Community Care Cooperative, the accountable care organization that advances community-based care for MassHealth members through its network of 19 health centers throughout Massachusetts, has launched a $5 million campaign to greatly increase telehealth capacity in community health centers statewide.
C3 said that telehealth capability is needed in order to better fight the COVID-19 pandemic – and better serve health center patients when the pandemic is over.
C3 has also been awarded grants from the Federal Communications Commission's Wireline Competition Bureau, individuals and charitable foundations totaling about $2.8 million to advance telehealth in Massachusetts in response to the coronavirus.
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Foundation and individual support comes from the DentaQuest Partnership for Oral Health Advancement, the Paul and Phyllis Fireman Charitable Foundation, the Landry Family Foundation, the Klarman Family Foundation, and Barbara and Amos Hostetter. Along with a lead grant from the Patrick J. McGovern Foundation announced earlier this month, foundation and individual support makes up $1,850,000 of the $2.8 million total.
WHAT'S THE IMPACT?
The grants are to be used to fight COVID-19 by increasing telehealth capacity through support of the Massachusetts FQHC Telehealth Consortium, which is made up of 30 community health centers throughout the state, including the 19 health centers that comprise C3. The funding will allow the consortium to add additional health centers to the telehealth effort to meet increasing demand.
Through the campaign, C3 will support telehealth capacity, training and infrastructure at community health centers statewide, focusing on hardware such as laptops, cameras and headsets; support for health center IT departments; remote-monitoring devices such as scales, blood pressure cuffs and glucose monitors; a "lending library" of patient-side phones and tablets; home phlebotomy; project management; and developing a long-term strategy for telehealth that assesses facilitators and addresses barriers to implementation.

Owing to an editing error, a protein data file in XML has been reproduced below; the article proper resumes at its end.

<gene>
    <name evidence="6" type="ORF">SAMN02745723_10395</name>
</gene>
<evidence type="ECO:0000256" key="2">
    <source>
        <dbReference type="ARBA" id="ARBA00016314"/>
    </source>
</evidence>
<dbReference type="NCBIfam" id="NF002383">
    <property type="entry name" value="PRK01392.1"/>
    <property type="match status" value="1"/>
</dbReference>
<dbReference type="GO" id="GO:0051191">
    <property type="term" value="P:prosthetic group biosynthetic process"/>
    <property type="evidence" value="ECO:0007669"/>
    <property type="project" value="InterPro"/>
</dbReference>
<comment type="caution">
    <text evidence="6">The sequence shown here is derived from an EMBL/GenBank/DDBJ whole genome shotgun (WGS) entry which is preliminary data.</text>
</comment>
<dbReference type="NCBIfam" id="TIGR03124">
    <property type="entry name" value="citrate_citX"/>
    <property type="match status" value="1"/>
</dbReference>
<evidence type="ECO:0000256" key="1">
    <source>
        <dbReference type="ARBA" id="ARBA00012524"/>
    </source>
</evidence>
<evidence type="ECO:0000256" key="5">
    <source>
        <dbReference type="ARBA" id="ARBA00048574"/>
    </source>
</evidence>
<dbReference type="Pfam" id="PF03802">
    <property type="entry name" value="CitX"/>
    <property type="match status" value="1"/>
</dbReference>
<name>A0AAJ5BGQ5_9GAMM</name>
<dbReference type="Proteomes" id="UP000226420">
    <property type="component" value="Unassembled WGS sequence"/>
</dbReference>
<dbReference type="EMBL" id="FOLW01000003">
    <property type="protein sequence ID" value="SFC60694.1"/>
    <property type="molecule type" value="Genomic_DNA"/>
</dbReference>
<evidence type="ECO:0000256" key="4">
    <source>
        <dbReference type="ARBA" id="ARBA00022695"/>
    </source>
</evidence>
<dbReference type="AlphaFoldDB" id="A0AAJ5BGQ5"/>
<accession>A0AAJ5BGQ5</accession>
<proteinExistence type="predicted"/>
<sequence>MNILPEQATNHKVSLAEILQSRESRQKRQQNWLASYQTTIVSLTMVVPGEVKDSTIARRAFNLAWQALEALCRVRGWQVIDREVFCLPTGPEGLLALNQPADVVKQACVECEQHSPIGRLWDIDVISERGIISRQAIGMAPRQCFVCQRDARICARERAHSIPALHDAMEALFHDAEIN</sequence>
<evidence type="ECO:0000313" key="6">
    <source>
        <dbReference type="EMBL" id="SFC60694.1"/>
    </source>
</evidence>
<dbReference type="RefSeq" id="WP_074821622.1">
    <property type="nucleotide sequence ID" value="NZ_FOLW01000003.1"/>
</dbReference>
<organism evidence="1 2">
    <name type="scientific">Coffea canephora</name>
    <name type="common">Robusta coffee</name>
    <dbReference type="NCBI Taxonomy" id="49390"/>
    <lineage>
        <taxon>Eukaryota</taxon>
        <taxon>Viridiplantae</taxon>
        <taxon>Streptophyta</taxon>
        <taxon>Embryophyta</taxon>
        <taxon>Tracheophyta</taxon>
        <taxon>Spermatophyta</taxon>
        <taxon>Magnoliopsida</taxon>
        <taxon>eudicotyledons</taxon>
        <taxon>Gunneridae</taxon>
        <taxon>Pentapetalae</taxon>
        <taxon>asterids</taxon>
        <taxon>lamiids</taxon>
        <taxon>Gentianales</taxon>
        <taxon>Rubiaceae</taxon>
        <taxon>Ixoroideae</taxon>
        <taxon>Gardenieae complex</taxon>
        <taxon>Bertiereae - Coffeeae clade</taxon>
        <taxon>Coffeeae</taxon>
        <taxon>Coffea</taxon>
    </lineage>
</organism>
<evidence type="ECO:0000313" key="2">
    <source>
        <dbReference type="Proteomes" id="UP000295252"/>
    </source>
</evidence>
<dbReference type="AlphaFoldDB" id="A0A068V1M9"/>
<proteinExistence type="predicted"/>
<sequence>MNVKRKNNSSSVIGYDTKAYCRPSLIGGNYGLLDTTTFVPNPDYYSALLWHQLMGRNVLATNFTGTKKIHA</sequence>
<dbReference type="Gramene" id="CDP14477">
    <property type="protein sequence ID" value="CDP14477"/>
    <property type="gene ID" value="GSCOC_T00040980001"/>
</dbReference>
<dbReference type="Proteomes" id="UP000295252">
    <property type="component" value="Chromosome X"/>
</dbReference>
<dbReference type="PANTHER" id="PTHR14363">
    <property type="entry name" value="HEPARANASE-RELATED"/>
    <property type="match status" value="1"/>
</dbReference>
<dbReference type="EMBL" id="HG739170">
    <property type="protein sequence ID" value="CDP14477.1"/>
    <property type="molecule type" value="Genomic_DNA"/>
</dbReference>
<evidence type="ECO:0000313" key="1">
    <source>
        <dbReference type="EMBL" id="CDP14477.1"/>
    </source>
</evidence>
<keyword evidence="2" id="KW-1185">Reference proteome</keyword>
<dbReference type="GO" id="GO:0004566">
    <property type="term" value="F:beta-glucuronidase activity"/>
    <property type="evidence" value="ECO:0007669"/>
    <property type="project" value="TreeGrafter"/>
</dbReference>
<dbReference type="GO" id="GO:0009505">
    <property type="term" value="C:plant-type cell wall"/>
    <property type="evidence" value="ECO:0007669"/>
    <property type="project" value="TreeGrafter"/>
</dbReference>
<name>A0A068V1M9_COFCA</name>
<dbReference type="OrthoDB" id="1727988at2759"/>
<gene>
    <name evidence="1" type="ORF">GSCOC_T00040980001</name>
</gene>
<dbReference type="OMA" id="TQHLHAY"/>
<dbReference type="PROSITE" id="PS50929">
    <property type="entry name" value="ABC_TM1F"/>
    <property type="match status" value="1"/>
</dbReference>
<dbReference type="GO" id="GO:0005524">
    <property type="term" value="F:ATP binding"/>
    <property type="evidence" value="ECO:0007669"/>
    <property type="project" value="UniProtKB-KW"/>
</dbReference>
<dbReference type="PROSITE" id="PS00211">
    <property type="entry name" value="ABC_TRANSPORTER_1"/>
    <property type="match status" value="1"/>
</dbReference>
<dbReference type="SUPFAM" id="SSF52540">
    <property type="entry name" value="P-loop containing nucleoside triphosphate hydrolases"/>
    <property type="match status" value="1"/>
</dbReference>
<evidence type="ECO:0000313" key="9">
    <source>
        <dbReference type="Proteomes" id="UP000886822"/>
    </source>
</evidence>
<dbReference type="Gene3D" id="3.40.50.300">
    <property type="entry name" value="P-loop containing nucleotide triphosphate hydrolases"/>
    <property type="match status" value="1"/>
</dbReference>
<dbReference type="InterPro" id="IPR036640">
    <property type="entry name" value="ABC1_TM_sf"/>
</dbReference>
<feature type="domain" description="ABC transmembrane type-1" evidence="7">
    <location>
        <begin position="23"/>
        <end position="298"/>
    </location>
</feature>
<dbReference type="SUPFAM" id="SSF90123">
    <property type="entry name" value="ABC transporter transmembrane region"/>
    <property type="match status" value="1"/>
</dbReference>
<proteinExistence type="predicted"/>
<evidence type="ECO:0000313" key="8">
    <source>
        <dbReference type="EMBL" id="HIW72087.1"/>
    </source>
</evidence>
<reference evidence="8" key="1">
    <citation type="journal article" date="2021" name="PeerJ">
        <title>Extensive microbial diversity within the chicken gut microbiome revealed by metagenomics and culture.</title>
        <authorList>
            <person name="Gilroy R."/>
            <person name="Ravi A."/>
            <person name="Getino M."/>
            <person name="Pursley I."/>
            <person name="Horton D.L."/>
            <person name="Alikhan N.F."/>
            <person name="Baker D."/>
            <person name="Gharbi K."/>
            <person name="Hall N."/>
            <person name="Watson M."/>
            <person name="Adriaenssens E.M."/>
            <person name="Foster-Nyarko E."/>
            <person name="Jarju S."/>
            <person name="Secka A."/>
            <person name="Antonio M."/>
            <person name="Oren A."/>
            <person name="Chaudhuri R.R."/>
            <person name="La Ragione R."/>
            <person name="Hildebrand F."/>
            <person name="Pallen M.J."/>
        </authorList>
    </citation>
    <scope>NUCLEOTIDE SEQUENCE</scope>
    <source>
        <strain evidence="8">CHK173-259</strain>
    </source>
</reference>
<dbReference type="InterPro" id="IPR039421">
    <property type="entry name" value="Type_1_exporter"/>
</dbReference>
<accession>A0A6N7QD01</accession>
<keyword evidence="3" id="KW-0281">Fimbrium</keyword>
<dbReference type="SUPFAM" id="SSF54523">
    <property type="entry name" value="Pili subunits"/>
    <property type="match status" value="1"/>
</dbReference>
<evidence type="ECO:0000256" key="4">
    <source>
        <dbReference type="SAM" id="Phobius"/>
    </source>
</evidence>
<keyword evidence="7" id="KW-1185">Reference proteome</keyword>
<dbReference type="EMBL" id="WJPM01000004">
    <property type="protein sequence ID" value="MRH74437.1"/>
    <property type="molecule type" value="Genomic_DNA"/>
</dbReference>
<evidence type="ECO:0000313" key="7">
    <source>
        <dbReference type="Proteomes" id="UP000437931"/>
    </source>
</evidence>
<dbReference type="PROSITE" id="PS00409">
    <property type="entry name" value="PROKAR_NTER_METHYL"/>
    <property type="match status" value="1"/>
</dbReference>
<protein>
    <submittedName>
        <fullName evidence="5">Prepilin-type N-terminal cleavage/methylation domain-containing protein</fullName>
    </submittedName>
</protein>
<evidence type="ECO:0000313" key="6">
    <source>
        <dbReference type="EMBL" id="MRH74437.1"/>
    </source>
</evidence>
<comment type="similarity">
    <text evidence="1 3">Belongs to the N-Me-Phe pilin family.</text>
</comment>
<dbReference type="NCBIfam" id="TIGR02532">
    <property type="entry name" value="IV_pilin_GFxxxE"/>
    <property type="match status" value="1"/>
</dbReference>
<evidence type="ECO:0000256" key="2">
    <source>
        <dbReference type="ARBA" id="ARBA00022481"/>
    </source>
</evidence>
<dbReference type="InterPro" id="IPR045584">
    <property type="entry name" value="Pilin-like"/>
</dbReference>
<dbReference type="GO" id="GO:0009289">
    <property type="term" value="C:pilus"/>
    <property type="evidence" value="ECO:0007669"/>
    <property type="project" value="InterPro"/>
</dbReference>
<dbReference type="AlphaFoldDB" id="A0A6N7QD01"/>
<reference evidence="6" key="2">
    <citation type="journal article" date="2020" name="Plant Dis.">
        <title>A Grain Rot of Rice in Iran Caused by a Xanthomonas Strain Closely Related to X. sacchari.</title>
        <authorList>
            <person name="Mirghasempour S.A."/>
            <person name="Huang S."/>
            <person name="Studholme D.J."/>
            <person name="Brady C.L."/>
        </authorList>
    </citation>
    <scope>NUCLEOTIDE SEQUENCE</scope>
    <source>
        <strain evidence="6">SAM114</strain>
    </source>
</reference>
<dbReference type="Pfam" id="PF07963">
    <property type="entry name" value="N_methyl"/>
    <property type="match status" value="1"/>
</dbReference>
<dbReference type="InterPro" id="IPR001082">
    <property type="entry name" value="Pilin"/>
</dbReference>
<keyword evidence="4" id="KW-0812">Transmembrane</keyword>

The DentaQuest Partnership grant enables C3 to add a telehealth dentistry component to its telehealth offerings, and to develop an oral health model that moves from procedure-based, fee-for-service dentistry to preventative well care.
THE LARGER TREND
In March, the Centers for Medicare and Medicaid Services temporarily removed regulatory requirements to give hospitals greater ability to treat an influx of patients with COVID-19 while they also treat those in need of other types of care.
Services typically provided by hospitals such as cancer procedures, trauma surgeries and other essential surgeries can be provided at non-hospital sites, while hospitals can bill for the services provided outside of their four walls. Ambulatory surgical centers will receive reimbursement at the hospital rate.
While making these changes permanent will required an act of Congress, it may be moved to action due to telehealth's increasing popularity and legitimacy as a care model.
ON THE RECORD
"With the social distancing required to fight COVID-19, telehealth has become an absolute necessity in providing primary and dental care, and we urgently need to extend that access to the most vulnerable of Massachusetts' residents," said Christina Severin, president and CEO of C3. "With the generous support we are announcing today, we come closer to our $5 million campaign goal and greatly increase our capacity to help our community health centers to better serve the needs of the commonwealth's Medicaid patients."
"Nothing should stand in the way of patients getting essential care," said Beth Klarman, president and trustee of the Klarman Family Foundation. "That's why we are proud to help scale transformative tools – like telehealth – that expand access to care, including behavioral health. We hope these innovations shape healthcare's 'new normal.'"